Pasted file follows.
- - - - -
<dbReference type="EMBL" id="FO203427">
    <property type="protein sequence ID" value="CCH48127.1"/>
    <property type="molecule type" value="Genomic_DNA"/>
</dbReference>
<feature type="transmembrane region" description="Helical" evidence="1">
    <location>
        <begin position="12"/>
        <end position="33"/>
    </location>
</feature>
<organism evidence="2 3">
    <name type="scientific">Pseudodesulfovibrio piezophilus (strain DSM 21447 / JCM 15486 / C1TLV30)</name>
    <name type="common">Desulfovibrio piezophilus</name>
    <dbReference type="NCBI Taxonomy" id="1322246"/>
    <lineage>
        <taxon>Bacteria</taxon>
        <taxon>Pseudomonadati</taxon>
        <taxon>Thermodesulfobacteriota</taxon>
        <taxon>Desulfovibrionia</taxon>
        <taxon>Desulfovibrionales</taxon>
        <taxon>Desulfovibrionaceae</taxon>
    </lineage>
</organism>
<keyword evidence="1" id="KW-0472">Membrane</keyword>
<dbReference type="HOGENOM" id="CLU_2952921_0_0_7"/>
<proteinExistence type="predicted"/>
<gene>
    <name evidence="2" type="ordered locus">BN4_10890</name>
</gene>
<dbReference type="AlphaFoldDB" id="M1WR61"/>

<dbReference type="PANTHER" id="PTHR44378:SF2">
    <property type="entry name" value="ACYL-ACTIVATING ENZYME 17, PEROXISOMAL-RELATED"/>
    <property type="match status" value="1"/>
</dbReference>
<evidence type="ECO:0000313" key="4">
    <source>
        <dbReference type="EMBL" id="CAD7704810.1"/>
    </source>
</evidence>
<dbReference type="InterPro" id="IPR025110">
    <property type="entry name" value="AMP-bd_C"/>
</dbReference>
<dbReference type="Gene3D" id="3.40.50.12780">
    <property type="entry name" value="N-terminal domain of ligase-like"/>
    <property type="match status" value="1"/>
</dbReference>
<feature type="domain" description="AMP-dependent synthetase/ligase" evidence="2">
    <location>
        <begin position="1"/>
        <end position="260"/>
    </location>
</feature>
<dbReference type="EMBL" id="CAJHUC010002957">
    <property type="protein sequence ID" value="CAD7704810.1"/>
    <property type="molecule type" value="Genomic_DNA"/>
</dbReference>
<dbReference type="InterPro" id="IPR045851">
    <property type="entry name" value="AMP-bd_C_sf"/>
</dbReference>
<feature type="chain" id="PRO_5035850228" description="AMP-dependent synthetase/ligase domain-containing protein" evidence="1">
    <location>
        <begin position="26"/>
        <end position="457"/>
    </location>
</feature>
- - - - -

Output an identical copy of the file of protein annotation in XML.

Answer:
<dbReference type="EMBL" id="FO203427">
    <property type="protein sequence ID" value="CCH48127.1"/>
    <property type="molecule type" value="Genomic_DNA"/>
</dbReference>
<feature type="transmembrane region" description="Helical" evidence="1">
    <location>
        <begin position="12"/>
        <end position="33"/>
    </location>
</feature>
<organism evidence="2 3">
    <name type="scientific">Pseudodesulfovibrio piezophilus (strain DSM 21447 / JCM 15486 / C1TLV30)</name>
    <name type="common">Desulfovibrio piezophilus</name>
    <dbReference type="NCBI Taxonomy" id="1322246"/>
    <lineage>
        <taxon>Bacteria</taxon>
        <taxon>Pseudomonadati</taxon>
        <taxon>Thermodesulfobacteriota</taxon>
        <taxon>Desulfovibrionia</taxon>
        <taxon>Desulfovibrionales</taxon>
        <taxon>Desulfovibrionaceae</taxon>
    </lineage>
</organism>
<keyword evidence="1" id="KW-0472">Membrane</keyword>
<dbReference type="HOGENOM" id="CLU_2952921_0_0_7"/>
<proteinExistence type="predicted"/>
<gene>
    <name evidence="2" type="ordered locus">BN4_10890</name>
</gene>
<dbReference type="AlphaFoldDB" id="M1WR61"/>

<dbReference type="PANTHER" id="PTHR44378:SF2">
    <property type="entry name" value="ACYL-ACTIVATING ENZYME 17, PEROXISOMAL-RELATED"/>
    <property type="match status" value="1"/>
</dbReference>
<evidence type="ECO:0000313" key="4">
    <source>
        <dbReference type="EMBL" id="CAD7704810.1"/>
    </source>
</evidence>
<dbReference type="InterPro" id="IPR025110">
    <property type="entry name" value="AMP-bd_C"/>
</dbReference>
<dbReference type="Gene3D" id="3.40.50.12780">
    <property type="entry name" value="N-terminal domain of ligase-like"/>
    <property type="match status" value="1"/>
</dbReference>
<feature type="domain" description="AMP-dependent synthetase/ligase" evidence="2">
    <location>
        <begin position="1"/>
        <end position="260"/>
    </location>
</feature>
<dbReference type="EMBL" id="CAJHUC010002957">
    <property type="protein sequence ID" value="CAD7704810.1"/>
    <property type="molecule type" value="Genomic_DNA"/>
</dbReference>
<dbReference type="InterPro" id="IPR045851">
    <property type="entry name" value="AMP-bd_C_sf"/>
</dbReference>
<feature type="chain" id="PRO_5035850228" description="AMP-dependent synthetase/ligase domain-containing protein" evidence="1">
    <location>
        <begin position="26"/>
        <end position="457"/>
    </location>
</feature>